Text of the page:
What you buy also changes. Perishables are usually left in favor of shelf stable or frozen foods (although you should have fresh produce growing in the garden). Not having a key ingredient is also a problem, so people tend to buy and stock up on a wide variety of different products they might want, so they will already have it if they need it.

You also end up going all over town, so you hit all the places you need to go in one trip. This makes days in town long and potentially arduous. Over time you will gather tricks here and there to reduce the number of things you have to get done, and adjust your life to not need to go to town if at all possible.

Neighbors are Very Important

While I left the city partially to get away from neighbors, it turns out the neighbors are still an issue in the country.

Firstly, in the country there are far fewer regulations — which is a good thing — but that opens up the opportunity for neighbors to engage in loud, smelly, or potentially dangerous behavior with no legal reproductions. So, choosing home with good neighbors is a must.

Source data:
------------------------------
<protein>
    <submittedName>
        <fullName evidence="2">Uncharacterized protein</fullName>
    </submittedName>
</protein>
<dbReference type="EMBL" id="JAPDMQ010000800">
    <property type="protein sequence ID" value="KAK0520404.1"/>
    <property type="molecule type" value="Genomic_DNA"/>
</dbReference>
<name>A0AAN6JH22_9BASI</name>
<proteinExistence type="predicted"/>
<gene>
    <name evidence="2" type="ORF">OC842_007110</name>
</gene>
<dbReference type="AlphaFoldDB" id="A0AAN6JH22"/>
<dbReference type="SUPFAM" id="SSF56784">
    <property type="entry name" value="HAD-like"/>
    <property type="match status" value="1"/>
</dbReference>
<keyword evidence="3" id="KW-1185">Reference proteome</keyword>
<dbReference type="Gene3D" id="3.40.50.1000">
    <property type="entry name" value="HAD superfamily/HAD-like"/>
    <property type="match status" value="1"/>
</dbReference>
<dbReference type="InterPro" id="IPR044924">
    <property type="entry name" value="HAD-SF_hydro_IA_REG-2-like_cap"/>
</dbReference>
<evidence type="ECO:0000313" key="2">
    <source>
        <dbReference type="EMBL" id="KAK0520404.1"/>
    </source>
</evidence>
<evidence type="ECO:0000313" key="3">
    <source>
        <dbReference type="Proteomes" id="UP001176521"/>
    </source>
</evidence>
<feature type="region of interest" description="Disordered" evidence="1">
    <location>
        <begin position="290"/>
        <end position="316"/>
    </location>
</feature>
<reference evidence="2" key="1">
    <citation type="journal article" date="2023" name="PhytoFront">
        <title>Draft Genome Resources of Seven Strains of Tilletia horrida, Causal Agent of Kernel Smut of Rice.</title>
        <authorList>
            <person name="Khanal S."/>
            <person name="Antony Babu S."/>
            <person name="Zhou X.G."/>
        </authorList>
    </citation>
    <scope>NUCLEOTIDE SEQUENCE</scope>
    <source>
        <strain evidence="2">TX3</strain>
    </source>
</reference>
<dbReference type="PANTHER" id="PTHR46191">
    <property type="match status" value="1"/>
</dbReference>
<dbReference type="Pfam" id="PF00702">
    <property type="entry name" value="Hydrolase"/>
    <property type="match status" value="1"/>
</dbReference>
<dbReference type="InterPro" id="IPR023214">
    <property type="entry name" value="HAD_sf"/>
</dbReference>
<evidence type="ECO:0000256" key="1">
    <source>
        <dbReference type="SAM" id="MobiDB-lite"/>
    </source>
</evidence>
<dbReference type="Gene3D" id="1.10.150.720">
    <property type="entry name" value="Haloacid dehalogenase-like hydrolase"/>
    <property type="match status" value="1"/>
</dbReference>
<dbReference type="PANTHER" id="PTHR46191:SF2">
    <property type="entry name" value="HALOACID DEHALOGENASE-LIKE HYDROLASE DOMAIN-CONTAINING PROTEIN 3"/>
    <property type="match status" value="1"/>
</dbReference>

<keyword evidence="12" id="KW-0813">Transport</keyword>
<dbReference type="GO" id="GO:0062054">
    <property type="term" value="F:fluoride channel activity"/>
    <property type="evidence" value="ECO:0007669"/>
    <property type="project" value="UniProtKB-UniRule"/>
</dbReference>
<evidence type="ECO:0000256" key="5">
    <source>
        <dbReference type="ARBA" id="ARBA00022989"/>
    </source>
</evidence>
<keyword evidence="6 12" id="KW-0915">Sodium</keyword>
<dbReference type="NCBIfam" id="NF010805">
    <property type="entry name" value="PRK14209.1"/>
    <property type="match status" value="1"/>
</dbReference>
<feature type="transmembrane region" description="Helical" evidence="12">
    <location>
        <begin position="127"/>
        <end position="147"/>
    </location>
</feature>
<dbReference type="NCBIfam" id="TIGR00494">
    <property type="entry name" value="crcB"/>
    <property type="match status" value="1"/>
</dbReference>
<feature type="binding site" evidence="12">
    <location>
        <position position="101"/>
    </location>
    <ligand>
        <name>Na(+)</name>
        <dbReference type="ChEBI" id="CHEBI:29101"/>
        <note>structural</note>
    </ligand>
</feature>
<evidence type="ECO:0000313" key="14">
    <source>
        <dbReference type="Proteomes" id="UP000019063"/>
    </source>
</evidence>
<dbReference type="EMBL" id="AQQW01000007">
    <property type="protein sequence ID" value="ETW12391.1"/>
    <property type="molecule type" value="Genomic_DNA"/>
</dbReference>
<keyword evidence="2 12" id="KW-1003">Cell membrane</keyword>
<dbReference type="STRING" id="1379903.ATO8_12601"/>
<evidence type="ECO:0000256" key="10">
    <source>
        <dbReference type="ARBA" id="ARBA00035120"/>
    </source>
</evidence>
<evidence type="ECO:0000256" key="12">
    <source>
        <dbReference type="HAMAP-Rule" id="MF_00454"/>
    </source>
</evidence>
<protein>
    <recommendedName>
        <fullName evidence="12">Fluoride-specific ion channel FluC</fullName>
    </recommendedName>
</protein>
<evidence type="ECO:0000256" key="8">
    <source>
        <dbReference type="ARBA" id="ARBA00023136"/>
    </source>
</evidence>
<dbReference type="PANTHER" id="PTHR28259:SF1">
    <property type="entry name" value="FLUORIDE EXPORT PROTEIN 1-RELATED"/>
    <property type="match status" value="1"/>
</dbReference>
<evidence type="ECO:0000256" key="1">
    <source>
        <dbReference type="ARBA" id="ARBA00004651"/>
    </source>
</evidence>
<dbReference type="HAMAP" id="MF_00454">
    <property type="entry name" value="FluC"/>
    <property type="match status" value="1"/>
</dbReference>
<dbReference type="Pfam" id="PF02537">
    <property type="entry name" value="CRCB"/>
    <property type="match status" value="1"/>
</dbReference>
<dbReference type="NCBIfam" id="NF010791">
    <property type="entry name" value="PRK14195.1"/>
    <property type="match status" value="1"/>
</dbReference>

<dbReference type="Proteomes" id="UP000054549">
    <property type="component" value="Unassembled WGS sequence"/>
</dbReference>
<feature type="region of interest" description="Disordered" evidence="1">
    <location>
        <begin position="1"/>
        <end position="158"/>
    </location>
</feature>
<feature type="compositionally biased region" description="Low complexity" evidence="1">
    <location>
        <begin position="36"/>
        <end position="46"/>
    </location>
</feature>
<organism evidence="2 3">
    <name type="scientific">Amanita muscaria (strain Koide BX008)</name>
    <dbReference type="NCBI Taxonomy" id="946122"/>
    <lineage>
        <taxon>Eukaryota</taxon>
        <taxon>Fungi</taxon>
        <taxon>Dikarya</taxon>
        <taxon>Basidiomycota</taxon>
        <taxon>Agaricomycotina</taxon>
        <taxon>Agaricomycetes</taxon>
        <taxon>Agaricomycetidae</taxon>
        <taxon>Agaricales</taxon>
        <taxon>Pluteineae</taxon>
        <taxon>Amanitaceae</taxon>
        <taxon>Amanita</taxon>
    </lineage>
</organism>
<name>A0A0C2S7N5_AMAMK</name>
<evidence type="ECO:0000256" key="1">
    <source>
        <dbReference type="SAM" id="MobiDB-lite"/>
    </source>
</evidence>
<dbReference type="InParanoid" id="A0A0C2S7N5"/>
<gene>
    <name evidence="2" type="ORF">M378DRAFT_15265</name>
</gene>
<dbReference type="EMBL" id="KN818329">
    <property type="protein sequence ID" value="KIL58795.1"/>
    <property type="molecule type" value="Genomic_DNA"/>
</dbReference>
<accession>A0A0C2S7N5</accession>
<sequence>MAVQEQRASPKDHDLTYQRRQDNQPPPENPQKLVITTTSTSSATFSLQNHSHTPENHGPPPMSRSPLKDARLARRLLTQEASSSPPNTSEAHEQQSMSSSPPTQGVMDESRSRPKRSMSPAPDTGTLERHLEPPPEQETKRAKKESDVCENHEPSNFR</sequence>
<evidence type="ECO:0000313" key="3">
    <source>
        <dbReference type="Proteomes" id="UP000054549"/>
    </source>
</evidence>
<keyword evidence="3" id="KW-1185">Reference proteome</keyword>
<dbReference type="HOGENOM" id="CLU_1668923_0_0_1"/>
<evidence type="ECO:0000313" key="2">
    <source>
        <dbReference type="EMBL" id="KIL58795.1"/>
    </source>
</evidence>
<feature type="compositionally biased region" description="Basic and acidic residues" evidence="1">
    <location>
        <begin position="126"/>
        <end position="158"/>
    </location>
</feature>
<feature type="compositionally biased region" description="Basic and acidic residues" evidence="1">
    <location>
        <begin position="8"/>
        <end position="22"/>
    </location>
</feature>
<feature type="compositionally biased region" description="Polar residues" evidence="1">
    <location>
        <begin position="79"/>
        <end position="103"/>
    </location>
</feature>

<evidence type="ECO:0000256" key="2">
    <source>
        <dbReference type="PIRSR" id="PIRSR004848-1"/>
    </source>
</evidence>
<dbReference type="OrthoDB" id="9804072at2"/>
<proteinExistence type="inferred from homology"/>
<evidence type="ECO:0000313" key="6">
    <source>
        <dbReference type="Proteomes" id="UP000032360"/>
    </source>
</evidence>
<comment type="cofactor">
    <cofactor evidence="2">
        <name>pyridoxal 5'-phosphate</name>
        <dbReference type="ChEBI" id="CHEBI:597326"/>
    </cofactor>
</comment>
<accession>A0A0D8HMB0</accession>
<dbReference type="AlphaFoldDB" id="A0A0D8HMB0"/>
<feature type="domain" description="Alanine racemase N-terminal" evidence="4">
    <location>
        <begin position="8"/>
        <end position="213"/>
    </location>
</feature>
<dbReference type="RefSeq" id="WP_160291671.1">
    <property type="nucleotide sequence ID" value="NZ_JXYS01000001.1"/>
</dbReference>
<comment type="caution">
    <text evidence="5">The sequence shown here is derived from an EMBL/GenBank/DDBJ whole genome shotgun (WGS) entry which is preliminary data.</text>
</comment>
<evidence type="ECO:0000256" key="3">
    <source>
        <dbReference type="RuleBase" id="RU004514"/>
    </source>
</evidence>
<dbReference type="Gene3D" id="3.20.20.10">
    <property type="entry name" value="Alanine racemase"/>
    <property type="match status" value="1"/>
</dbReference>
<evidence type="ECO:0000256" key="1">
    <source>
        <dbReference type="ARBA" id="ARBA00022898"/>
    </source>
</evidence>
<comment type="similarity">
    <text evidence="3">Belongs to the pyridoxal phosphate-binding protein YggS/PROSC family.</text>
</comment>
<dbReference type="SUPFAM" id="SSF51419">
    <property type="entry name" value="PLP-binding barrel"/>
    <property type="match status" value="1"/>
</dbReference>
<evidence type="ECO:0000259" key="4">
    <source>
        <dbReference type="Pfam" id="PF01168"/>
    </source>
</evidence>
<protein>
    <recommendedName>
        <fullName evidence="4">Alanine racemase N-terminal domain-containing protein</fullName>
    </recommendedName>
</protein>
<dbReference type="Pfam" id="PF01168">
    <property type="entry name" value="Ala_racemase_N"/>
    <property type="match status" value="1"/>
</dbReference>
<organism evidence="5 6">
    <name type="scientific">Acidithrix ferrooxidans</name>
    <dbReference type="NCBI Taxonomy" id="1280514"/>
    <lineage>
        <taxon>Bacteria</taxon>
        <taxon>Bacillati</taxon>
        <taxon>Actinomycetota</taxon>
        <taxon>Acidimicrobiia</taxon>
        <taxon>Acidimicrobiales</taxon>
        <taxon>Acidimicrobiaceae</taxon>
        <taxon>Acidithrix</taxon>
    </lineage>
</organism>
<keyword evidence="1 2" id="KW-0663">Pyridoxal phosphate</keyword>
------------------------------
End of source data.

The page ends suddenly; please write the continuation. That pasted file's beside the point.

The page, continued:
On the other hand, I find that you are actually more likely to get to know your country neighbors than in the city.

In the country, emergency help tends to be very far away. So you are reliant on your family, and your neighbors, to come through in an emergency. In some cases, neighbors may be your only chance to get help.

Probably for this reason, I’ve found that country people tend to be very friendly with their neighbors. There is also a certain politeness that you don’t really find in cities. Country people are very protective of their privacy, and are likely to be respectful of your privacy as well.

Power and Internet Outages Are More Common

Power and internet outages can be much more than an occasional occurrence, depending on how far out you live.

Expect that you could go for more than a day without power in some conditions, and prepare by either having analog equivalents — candles and hand mixers etc — or putting in a generator or off grid energy system.